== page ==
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NO. To claim copyright the photographer on its own must have captured a modicum of his/her own creativity. Just taking a photograph is not sufficient.
If whoever there is a creative arrangement before the photo, then copyright might be claimed.
Careful !!!!. The chef's creation belongs to the chef and a photograph of it is a derivative work of the chef's creation.
You should consult a copyright attorney, as there are too many traps in the situation you describe.
Wow. Lots of confusion created by my colleague's answers.
Q "Can a photographer copyright photographs taken of a chefs creations?"
R: The best, and right, answer was by Attorney Koslyn: Yes. That's it. Full stop, end of discussion.
My colleague who believes that "[t]he chef's creation belongs to the chef and a photograph of it is a derivative work of the chef's creation" is wholly INCORRECT. Neither the physical appearance of an actual plate of food nor its contents in that form are protectable under any body of intellectual property law.
A photograph of a plate of food is, however, protectable under copyright law.
The owner of that copyright is either (1) the person who took the photograph, (2) that person's employer, or (3) the person who hired the photographer so long as the two entered into a written assignment agreement [c'mon folks, a photograph is NOT one of the nine listed types of works that qualify under Section 101 as a work for hire -- unless it's part of a compilation. There is no work for hire analysis in this fact pattern].
So ... the owner of the copyright in the photograph falls into one [and only one] of those three categories.
The law does, however, give the chef some say in how the photograph is used [under the chef's right of publicity as ably explained by my colleagues and perhaps under the various business torts if the plate of food looks terrible and is published as if that dish is representative of the chef's skill].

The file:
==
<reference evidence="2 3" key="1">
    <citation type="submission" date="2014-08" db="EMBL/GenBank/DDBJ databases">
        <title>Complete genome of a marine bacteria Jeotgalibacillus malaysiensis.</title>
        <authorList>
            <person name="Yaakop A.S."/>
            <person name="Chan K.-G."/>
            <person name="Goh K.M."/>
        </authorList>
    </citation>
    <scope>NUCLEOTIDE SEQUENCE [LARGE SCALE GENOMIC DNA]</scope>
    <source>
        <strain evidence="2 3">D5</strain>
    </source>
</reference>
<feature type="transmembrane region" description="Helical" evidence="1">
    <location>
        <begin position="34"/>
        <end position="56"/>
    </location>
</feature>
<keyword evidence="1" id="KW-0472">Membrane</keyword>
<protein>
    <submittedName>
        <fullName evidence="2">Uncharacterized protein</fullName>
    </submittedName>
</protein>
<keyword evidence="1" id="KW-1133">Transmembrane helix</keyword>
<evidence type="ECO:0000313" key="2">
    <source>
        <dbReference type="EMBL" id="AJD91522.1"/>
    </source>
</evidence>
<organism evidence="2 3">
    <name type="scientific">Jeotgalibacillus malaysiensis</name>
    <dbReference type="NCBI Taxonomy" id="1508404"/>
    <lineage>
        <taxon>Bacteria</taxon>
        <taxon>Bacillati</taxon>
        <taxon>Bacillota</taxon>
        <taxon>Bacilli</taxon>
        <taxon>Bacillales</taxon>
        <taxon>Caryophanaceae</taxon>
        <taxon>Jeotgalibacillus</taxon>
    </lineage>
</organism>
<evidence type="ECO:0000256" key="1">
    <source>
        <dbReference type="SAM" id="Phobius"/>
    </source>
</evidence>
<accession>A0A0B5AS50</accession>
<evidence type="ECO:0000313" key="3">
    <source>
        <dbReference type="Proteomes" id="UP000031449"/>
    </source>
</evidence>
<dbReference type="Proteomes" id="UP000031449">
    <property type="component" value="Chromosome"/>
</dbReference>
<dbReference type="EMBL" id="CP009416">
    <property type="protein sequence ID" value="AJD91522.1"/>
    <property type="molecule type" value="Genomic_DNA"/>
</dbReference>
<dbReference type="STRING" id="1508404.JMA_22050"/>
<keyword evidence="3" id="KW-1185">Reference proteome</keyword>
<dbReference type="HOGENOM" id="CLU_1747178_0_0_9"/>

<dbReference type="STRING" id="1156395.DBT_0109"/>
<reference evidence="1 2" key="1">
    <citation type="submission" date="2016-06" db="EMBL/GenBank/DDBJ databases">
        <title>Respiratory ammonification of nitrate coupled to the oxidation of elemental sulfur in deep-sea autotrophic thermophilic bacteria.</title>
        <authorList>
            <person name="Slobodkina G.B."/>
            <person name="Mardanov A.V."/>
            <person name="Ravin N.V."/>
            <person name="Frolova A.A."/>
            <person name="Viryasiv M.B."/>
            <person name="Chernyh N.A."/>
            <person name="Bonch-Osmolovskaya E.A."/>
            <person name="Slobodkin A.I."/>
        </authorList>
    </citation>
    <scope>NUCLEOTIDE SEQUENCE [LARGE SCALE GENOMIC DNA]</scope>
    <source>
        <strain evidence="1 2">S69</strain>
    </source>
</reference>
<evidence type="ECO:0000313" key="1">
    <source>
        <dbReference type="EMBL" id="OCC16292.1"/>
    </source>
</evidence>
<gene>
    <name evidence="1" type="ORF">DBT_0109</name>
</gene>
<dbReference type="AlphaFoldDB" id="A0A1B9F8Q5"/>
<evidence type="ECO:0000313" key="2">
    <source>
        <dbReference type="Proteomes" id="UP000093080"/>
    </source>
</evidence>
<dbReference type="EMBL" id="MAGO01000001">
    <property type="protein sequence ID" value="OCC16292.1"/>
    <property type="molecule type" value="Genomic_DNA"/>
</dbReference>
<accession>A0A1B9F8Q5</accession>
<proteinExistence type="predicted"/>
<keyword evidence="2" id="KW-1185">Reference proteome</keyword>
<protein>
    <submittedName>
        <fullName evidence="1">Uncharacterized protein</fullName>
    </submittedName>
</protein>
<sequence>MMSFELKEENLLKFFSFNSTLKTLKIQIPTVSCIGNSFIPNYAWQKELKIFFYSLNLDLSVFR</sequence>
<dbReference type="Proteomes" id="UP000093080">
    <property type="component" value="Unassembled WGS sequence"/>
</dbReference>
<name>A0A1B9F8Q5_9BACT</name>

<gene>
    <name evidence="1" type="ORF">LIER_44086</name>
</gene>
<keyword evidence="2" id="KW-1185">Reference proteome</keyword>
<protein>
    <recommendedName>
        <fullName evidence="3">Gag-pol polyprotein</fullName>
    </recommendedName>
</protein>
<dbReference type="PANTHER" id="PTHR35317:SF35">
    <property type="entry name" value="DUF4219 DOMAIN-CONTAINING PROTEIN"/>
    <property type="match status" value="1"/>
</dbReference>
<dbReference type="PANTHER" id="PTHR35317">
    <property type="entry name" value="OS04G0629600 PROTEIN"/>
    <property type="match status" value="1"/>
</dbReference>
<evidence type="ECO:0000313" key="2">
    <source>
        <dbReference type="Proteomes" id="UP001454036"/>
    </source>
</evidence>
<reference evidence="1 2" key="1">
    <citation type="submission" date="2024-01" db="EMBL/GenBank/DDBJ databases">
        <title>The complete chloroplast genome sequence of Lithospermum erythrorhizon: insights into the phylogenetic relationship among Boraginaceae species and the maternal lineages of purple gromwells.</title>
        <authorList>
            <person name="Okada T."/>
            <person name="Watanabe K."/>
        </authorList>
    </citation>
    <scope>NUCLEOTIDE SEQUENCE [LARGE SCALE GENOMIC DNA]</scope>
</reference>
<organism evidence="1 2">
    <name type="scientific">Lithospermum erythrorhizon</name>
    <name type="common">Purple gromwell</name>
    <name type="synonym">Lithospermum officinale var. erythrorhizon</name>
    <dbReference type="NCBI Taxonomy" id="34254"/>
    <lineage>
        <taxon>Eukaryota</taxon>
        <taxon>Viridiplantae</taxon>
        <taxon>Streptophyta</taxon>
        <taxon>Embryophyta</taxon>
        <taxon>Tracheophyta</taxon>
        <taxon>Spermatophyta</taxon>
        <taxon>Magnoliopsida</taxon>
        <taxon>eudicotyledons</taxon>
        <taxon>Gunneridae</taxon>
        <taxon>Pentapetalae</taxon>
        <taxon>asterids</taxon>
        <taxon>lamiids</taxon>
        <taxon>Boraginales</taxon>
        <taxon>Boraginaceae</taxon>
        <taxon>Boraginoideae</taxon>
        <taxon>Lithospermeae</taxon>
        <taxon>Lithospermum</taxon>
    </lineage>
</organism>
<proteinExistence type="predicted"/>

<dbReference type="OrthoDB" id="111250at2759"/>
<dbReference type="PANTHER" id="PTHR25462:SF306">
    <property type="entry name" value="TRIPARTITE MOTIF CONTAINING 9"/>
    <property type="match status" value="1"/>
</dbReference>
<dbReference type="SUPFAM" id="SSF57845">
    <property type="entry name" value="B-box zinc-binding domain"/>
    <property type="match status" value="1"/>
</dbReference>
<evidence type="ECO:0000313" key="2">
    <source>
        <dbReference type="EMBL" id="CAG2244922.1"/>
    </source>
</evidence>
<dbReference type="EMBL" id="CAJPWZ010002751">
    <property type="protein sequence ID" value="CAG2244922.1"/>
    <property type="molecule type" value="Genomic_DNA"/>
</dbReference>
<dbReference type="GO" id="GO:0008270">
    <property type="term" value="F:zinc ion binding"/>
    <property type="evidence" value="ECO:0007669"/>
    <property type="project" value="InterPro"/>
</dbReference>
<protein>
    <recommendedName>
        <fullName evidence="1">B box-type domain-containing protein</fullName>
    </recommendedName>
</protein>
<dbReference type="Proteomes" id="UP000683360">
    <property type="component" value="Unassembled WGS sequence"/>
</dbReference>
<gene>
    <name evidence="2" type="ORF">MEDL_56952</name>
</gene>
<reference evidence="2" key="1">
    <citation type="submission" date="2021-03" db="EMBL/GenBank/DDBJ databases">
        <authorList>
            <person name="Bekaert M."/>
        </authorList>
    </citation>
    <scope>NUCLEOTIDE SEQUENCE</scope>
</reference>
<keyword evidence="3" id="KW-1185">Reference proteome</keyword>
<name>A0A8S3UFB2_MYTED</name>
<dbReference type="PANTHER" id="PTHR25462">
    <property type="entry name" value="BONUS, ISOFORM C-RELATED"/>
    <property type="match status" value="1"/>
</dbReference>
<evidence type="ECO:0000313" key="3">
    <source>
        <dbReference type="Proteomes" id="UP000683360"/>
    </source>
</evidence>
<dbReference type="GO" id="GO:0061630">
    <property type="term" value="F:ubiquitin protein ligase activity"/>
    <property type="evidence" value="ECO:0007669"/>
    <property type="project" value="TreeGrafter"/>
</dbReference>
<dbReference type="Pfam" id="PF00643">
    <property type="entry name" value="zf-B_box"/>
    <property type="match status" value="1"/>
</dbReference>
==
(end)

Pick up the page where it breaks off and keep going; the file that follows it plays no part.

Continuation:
There's obviously a back story to this situation that you should discuss with your own intellectual property attorney. Good luck.
Given the additional facts the person making the inquiry has provided, it is now clear: The photographer was an independent contractor. He didn't have a written contract with the magazine - so he didn't assign the magazine his rights and the works couldn't have been works-for-hire. The photographer and the photographer alone owned the copyright in the photographs at the time he took them and, unless he subsequently transferred his rights, he still owns the copyrights today. As the copyright owner, he is free to exploit the photographs and register the copyrights if he wishes.
Could the situation have been different? Could there have been a written agreement under which the magazine commissioned the photographs as "works for hire"? Of course. My colleague's skepticism aside, the plain text of the Copyright Act leaves no doubt on that score.
It defines a "work made for hire" as either of two things: (1) "a work prepared by an employee with the scope of his or her employment," [which doesn't apply in this instance because the photographer was not an employee] or (2) a work specially ordered or commissioned and satisfying one or another of nine (9) categories. The Copyright Act enumerates these nine categories as follows:
A "work made for hire" is--
(2) a work specially ordered or commissioned for use [i] as a contribution to a collective work, [ii] as a part of a motion picture or other audiovisual work, [iii] as a translation, [iv] as a supplementary work, [v] as a compilation, [vi] as an instructional text, [vii] as a test, [viii] as answer material for a test, or [ix] as an atlas, if the parties expressly agree in a written instrument signed by them that the work shall be considered a work made for hire.
17 U.S.C. sec. 101 (numbers added for clarification).
The very first category is the one that is relevant here: a work specially ordered or commissioned as "a contribution to a collective work."
A magazine qualifies as a "collective work," and any number of things - including a photograph - qualify as a "contribution": e.g., a story, article, commentary, op-ed, photograph, cartoon, drawing, etc. There is absolutely nothing in the Act that restricts the meaning of the term "contribution" to editorial or narrative works or excludes photographs or visual works from its orbit.